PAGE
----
The dress had blue crystal buttons and every 8", there was a little trim. I went to the photographer who took a picture of me in the dress. He colored it in for me. I looked nice- I had a great little figure. I also bought a pin from Macy's with two swords and a chain.


1940, My friends - Camp Lehman

I went to Camp Lehman in 1942. Avrahm Camhi, my uncle, persuaded my Dad to send me to this camp, even as an 18-year old! When I got there, I found that it was like a resort.

It was $8 a week. I had such a good time. There were eight girls whom I quickly became very close to. We wanted and got a cabin by the pool. The other girls were in the big house.

One day, when I went out to the pool, I had a snake quickly curl up my leg and bite me. I was bleeding a little bit. The girls were yelling, "You gotta go to first aid!". I finally went there and the woman cleaned me up.

When the maintenance man needed to come to our cabin, they would say "Man coming, man coming," in order to warn us.

We would all say, "Sure, he first saw us getting into our pajamas, and then he shouted."

I got lost at camp in the forest with Sophie Mevorah and Ettie Eli. All we had was an apple!

Three girls and one apple.

We fought over who had taken too big a bite.

A search party came out to look for us - we were so scared because it was hot and getting near dark!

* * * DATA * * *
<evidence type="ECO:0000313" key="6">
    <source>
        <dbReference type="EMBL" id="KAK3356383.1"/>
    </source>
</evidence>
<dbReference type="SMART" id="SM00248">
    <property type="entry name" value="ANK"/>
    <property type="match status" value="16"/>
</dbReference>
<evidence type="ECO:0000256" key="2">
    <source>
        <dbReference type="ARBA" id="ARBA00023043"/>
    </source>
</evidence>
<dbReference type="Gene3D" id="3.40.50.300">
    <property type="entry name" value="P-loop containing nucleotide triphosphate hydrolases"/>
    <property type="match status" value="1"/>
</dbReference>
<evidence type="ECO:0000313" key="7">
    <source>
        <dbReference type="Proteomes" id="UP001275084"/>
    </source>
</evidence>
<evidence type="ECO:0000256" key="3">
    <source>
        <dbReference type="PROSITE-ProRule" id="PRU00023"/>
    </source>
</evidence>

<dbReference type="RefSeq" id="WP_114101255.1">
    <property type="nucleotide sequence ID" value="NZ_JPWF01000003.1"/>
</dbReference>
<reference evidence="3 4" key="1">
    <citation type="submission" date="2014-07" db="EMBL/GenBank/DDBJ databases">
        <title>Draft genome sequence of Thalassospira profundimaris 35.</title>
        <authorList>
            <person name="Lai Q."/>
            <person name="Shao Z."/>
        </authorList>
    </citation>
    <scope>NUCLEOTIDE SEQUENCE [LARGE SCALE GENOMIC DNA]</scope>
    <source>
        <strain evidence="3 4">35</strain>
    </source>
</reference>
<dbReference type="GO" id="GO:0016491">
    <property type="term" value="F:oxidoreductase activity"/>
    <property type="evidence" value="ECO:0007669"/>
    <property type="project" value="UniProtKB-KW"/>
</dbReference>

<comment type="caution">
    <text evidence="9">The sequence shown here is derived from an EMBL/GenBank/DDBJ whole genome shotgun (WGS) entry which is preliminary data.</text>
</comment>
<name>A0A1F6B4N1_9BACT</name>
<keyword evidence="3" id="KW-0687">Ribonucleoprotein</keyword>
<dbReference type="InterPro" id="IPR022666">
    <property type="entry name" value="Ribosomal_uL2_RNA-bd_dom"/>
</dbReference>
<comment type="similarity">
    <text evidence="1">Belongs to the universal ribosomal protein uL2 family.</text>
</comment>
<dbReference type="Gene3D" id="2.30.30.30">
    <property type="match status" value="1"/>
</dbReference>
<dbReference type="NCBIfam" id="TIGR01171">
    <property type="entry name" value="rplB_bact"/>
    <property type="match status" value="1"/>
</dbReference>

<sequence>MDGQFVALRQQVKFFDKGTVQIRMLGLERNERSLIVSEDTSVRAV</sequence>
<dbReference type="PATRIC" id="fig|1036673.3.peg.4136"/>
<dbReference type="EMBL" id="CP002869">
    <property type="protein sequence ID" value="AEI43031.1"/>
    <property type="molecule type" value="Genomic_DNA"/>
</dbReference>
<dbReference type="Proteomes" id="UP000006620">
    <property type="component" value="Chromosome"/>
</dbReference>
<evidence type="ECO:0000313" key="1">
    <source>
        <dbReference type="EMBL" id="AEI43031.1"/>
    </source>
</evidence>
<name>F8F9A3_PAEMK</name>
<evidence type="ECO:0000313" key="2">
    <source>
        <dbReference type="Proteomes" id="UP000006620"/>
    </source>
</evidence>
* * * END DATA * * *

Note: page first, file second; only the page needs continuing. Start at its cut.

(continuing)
Betty at Indian Lake (taking aim at Lou's heart?)











"Louie is taking you away from me," said Mary Alcosser

I bought Louie a piece of jewelry. I went with Lou Cohen to get a wrist bracelet for my Lou. He went with me, and I got Dad an ID bracelet.

I'd sometimes go to the movies with my girlfriends. Also, I’d go to the USO Club on Sheffield Avenue and the YMHA. They had dances for sailors and the army boys. We’d give the men coffee and sodas. I'd dance with them a little.

One sailor wanted to hold onto me, and didn’t want me to leave. When Louie came in from a furlough from Westover field, he said, "Forget about him. I’m here now!"

Even Abe Camhi, one of Dad’s good friends, who was in the Navy, said, "I’m here now. Lou is not here. Come dance with me!" I said, "I want to stay with Lou!"



Aunt Sally as a young woman

I asked my cousins, Annie Eskalyo and Sophie Nachmias, about my sisters Sally and Esther, because they were much older than me and I didn't know much about their backgrounds as young children. Now and then, I had asked Esther and Sally about the old days, but they didn’t tell me much.

Both of them said that my sister Sally was a rambunctious fighter. She was pretty and knew what she wanted. My mother was energetic and outgoing -- that's where Sally's spirit comes from. Mazalto was not an arguer, except when she defended me against Miss Kriegen.

Uncle Dave saw my sister Sally in the factory one time. He liked her temper. He looked at my sister Sally and said, "Look at how young the girls are. I can't believe they put them in the factory to earn a living."